March 20, 2015 at 6:36 pm #23543
Last week I finally got the opportunity to use Powershell Studio. I have been given a huge AD management project and am having fun learning all the controls, methods and properties.
My question is – how can you check if an object "type" is suitable for the addrange method on a combobox?
One of my forms has two combo boxes. One is populated using an ad search.
I use the searcher object and the findall method piped into a select statement to create two properties called "display" and "value" (lets call the object $adresults).
This object is the parameter to the addrange method and the "display" is assigned to displaymember and "value" is assigned to valuemember of the combobox.
The values are displayed fine and the values are selected perfectly as expected.
The next combobox I am trying to populate from xml elements. I do a:
[xml]$config = get-content (c:\config.xml).
The path $config.accounttype.status has seven instances and each has two child elements called "display" and "value". These two display as properties when I enter $config.accountype.status.
I use that path as the input to the addrange method and do the same for the displaymember and valuemember as I did for the AD object.
Problem here is that instead of displaying the values contained in the "display" property, the text that is displayed is the typename of the object (xmlelement).
I checked the addrange method help and it says it expects a system.object which seems like a a fairly generic superclass.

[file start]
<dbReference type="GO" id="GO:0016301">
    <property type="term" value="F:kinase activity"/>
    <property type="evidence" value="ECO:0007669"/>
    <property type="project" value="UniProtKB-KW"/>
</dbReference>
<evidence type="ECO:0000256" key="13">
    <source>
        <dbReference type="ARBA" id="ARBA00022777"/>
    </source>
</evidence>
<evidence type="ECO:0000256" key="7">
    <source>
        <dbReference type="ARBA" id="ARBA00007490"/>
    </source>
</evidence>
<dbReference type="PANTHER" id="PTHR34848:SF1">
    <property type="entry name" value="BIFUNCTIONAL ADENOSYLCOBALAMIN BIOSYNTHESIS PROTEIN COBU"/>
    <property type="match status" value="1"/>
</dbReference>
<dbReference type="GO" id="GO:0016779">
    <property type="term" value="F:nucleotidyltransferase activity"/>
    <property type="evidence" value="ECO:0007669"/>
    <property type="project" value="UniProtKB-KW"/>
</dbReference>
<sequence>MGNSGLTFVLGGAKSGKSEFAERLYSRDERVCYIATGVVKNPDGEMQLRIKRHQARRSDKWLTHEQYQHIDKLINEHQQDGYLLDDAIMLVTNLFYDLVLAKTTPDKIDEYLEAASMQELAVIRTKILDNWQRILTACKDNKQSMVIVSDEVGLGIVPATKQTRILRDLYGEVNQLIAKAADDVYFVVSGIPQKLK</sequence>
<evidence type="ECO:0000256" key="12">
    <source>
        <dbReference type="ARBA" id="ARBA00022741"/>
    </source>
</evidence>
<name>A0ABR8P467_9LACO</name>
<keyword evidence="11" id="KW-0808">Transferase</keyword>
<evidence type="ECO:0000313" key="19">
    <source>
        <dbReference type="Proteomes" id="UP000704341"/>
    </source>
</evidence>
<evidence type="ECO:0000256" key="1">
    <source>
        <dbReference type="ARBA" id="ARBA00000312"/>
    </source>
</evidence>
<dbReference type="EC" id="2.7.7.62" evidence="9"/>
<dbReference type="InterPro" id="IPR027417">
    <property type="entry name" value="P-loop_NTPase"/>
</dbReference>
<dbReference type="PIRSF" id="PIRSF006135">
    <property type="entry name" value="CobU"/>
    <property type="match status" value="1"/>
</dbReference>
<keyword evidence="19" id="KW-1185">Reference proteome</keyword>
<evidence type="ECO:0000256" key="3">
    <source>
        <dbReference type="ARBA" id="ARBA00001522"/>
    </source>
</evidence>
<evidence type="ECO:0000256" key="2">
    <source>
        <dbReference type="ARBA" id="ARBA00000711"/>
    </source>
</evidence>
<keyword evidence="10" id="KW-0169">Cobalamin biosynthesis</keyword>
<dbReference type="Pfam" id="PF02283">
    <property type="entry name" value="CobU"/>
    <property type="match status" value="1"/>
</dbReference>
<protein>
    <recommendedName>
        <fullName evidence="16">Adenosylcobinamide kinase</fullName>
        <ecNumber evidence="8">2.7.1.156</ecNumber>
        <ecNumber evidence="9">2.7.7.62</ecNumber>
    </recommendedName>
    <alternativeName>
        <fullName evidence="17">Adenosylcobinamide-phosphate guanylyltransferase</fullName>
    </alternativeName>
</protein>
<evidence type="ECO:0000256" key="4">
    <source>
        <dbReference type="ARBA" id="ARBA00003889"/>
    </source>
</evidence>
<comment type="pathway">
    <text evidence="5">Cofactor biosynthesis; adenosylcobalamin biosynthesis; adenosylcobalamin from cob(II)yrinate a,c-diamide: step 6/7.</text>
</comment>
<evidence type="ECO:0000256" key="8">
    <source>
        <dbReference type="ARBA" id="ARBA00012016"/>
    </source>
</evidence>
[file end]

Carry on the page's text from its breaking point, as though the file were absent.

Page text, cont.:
I did a getype() and gettype().basetype on both my $adresults and $config.accounttype.status objects and I get the same result!
The typename of the ad object is adsearcher and the typename of the xml object is xmlelement.
So my questions are as follows:
Why does the xml object result in a display of the typename and not the display property?
What command or help can I consult to determine if an object is suitable as input to a method? (In the interest of debugging this type of thing in the future)
As the addrange method does not appear to like my xml object, what's the quickest way to convert this to a generic object? (im using a foreach and new-psobject and adding to array type stuff – just wondering if there's anything quicker).
March 20, 2015 at 8:27 pm #23545
Can you post a sample XML file content?
For object suitability, I'd suggest going down the Try.....Catch route. You can do a generic Catch (i.e. catching System.Exception), or finely tune it to detect certain exceptions such as InvalidCastException or ArgumentTransformationMetadataException.
March 20, 2015 at 8:39 pm #23546
How do you display xml tags in this forum?
March 20, 2015 at 11:18 pm #23547
I'd just attach as a text file.
March 22, 2015 at 3:55 am #23566
Its a rather unremarkable xml file and I dont think its a clue to the issue.
I have always heard that one can always find the answer through examination and help files so Im still keen on getting the answer to the generic question of how you can determine if an object is suitable as an input to a method.
And more specifically why the addrange method in my example seems to "ignore" my object and display the typename?
March 24, 2015 at 3:33 am #23626
Maybe this is a bug? Has anyone used an xmlelement object as the input to an addrange parameter?
March 25, 2015 at 12:00 pm #23688
Maybe a more basic explanation will help.
In the MSDN documentation it says that the addrange method accepts a "system.object".
What does that mean exactly and how do you know if any given object is a "system.object"?
March 27, 2015 at 6:12 am #23720
Good question is half of the answer.
My question was that the xmlelement type is not compatible with the addrange method. Therefore any xml file will do as an example.
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